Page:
The predominant academic belief is that all sectors of the agricultural industry will efficiently allocate supply and demand for the long term. The theory suggests that, once all information is known, the price will reach equilibrium. Essentially, no profit or loss will exist at this point.
As producers, we know that operating at break-even in a competitive economy will eventually lead to the poorhouse. Break-even exists in the pure economic model, but it seems that in the real world the odds are much higher that producers will spend more time below break-even than above. That is why I believe agriculture cannot make exceptional profits for any length of time before supply increases and demand is rationed.
The problem with the efficient market theory is that it cannot explain price bubbles that last for an extended time period (for example, 2008 to 2011). Sometimes, the theories of Adam Smith (generally known as the father of economics), which suggest that a rational decision maker will always put his money where it can make the most return, do break down.
The storm clouds will come. This gives rise to new lines of economic thought that suggest there are periods when those acting in their own (economic) self-interest eventually make irrational decisions, leading to a disequilibrium in the markets. Examples include the housing bubble, where banks had money (from China) to loan and the government was pressuring home ownership. As a result, home values increased. At its peak, everyone thought home values could not go down and that anyone not buying into the housing boom was a fool. As we all know, it was hard to see the storm clouds developing during the bubble; but after the bubble burst, it was pretty obvious.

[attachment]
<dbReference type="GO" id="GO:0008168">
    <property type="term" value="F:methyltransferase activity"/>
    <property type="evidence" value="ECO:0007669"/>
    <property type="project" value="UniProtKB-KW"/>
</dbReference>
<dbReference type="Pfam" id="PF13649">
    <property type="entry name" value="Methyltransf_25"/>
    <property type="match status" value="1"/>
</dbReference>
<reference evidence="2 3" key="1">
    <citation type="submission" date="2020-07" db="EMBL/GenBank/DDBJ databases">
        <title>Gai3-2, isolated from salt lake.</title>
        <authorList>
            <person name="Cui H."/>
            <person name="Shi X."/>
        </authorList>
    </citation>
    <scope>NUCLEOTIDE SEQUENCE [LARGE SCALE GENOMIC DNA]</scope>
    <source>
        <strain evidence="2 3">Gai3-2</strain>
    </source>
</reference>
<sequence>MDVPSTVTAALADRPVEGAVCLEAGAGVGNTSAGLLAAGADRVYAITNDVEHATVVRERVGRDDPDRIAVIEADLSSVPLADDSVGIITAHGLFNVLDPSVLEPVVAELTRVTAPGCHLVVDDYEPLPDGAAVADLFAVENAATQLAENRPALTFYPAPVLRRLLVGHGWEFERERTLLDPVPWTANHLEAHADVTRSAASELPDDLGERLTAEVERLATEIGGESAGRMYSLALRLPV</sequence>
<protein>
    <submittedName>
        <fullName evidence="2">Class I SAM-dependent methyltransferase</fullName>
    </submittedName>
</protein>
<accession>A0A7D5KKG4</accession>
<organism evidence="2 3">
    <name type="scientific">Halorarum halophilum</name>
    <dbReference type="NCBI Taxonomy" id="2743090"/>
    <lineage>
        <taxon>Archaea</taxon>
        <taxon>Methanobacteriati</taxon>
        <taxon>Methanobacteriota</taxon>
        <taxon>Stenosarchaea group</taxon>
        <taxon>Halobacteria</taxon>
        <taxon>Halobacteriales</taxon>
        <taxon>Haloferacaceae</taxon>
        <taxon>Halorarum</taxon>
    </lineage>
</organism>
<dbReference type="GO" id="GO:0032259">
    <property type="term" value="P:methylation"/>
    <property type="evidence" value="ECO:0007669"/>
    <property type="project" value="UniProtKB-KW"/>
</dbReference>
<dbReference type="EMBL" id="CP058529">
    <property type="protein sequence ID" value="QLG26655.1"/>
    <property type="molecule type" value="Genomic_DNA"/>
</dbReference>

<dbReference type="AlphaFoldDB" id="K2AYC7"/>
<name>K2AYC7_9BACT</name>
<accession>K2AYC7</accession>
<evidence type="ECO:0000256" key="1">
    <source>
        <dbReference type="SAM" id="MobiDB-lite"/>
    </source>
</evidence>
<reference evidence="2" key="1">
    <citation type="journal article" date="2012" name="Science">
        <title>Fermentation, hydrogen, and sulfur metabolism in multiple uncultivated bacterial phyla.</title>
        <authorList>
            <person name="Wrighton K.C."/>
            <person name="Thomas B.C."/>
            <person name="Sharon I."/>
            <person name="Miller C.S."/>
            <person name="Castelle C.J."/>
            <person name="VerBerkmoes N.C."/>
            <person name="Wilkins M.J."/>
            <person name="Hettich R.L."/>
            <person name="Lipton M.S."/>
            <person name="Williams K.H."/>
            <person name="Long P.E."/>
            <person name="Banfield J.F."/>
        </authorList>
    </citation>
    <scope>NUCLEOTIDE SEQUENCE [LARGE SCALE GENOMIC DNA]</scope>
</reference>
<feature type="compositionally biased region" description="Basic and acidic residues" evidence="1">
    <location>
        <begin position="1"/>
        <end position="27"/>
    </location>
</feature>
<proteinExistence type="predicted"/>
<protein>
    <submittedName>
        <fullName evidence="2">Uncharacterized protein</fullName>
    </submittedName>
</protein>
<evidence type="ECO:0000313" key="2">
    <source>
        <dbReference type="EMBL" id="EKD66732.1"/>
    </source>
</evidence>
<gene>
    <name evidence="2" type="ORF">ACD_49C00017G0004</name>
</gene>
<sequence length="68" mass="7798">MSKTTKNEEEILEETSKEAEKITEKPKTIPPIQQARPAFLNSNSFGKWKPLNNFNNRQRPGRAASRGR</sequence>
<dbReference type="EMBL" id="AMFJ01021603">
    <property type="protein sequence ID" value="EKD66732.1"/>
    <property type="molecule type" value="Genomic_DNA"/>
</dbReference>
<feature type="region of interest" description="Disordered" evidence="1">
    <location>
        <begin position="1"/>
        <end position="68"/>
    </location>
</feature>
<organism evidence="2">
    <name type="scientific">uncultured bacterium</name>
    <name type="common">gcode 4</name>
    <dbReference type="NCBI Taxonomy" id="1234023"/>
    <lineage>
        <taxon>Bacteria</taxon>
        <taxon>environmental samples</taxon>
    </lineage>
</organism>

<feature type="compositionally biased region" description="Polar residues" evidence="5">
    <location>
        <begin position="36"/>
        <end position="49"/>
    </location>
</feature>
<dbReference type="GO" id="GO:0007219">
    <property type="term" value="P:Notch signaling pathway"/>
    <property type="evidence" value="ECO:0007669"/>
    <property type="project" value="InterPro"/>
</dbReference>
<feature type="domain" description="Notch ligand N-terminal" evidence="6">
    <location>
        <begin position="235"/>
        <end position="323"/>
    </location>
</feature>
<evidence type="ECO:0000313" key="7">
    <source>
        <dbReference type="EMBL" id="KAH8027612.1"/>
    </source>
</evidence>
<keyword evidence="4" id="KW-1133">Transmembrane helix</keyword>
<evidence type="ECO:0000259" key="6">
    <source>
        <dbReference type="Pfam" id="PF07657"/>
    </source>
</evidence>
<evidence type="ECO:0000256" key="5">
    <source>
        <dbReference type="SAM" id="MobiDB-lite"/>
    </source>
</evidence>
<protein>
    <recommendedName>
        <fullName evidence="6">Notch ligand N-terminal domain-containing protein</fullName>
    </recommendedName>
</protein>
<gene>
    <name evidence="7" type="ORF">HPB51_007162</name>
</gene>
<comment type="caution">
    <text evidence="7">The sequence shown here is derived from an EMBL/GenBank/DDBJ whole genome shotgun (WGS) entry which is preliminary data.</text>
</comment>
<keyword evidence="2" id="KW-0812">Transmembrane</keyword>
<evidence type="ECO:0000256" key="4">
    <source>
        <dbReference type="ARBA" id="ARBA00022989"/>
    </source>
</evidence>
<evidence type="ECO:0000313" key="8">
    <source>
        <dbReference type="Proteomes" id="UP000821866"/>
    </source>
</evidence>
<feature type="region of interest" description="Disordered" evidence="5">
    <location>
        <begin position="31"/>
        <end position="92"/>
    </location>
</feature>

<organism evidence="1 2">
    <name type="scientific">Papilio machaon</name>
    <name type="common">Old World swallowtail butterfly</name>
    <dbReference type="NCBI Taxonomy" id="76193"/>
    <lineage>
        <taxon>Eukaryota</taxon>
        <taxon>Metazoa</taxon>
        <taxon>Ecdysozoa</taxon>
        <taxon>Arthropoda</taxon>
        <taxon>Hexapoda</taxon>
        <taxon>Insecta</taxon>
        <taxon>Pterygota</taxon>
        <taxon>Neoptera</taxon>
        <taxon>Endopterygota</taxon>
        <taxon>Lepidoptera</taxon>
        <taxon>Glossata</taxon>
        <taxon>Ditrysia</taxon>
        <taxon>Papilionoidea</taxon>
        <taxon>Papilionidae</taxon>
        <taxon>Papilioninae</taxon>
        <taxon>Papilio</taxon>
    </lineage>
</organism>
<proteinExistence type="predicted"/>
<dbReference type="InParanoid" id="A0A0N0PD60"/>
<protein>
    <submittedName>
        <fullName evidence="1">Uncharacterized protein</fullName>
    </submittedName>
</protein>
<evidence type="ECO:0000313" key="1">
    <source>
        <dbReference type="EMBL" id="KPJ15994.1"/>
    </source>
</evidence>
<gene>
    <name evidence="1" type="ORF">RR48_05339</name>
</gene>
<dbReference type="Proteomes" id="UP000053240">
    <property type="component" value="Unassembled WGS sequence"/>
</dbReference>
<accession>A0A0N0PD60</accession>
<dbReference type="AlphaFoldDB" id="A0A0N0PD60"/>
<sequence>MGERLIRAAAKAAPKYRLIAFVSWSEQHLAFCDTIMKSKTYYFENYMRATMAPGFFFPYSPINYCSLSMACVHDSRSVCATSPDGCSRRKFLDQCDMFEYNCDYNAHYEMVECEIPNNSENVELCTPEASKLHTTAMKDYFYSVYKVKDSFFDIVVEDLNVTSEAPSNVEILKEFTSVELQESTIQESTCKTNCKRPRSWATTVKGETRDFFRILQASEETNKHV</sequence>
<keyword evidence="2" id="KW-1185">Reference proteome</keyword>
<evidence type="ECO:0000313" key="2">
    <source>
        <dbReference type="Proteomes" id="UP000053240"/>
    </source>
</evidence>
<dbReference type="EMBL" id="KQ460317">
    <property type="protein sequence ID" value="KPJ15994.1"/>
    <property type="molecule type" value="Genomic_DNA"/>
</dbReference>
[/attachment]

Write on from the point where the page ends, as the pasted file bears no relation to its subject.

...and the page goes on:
Corn, soybean and wheat values, and now cattle and hogs, have been in an exceptional profit bubble since 2008. Except for 2009, we have seen three of the highest profit years in history for corn and soybean producers. This is now leading to an increase in land costs, cash rents, equipment costs and just about every item associated with the producing crops.
What are the dangers ahead? I believe debt or leverage is one of the basic building blocks of a bubble. When too many people with too much money are chasing the bull, the market tends to overreach. After the crest, it is a big scramble to see who can reach the exit first. We could possibly see a repeat of the 1968 to 1980 price range. Lest we forget, a period of excess profit eventually leads to the 1980s, when costs were too high to the revenue side and producers came under tremendous financial pressure.
China isn’t the answer. The bulls will argue that today everything is different and it can never happen again. We have ethanol and China on the demand side for corn and soybeans, and supply simply cannot keep up. Granted, the demand growth during the past 10 years has no historical comparison. I will also agree that China, while it wants to increase its hog production to feed its people, does not want to become dependent on U.S. corn like we are addicted to Mideast oil for our energy.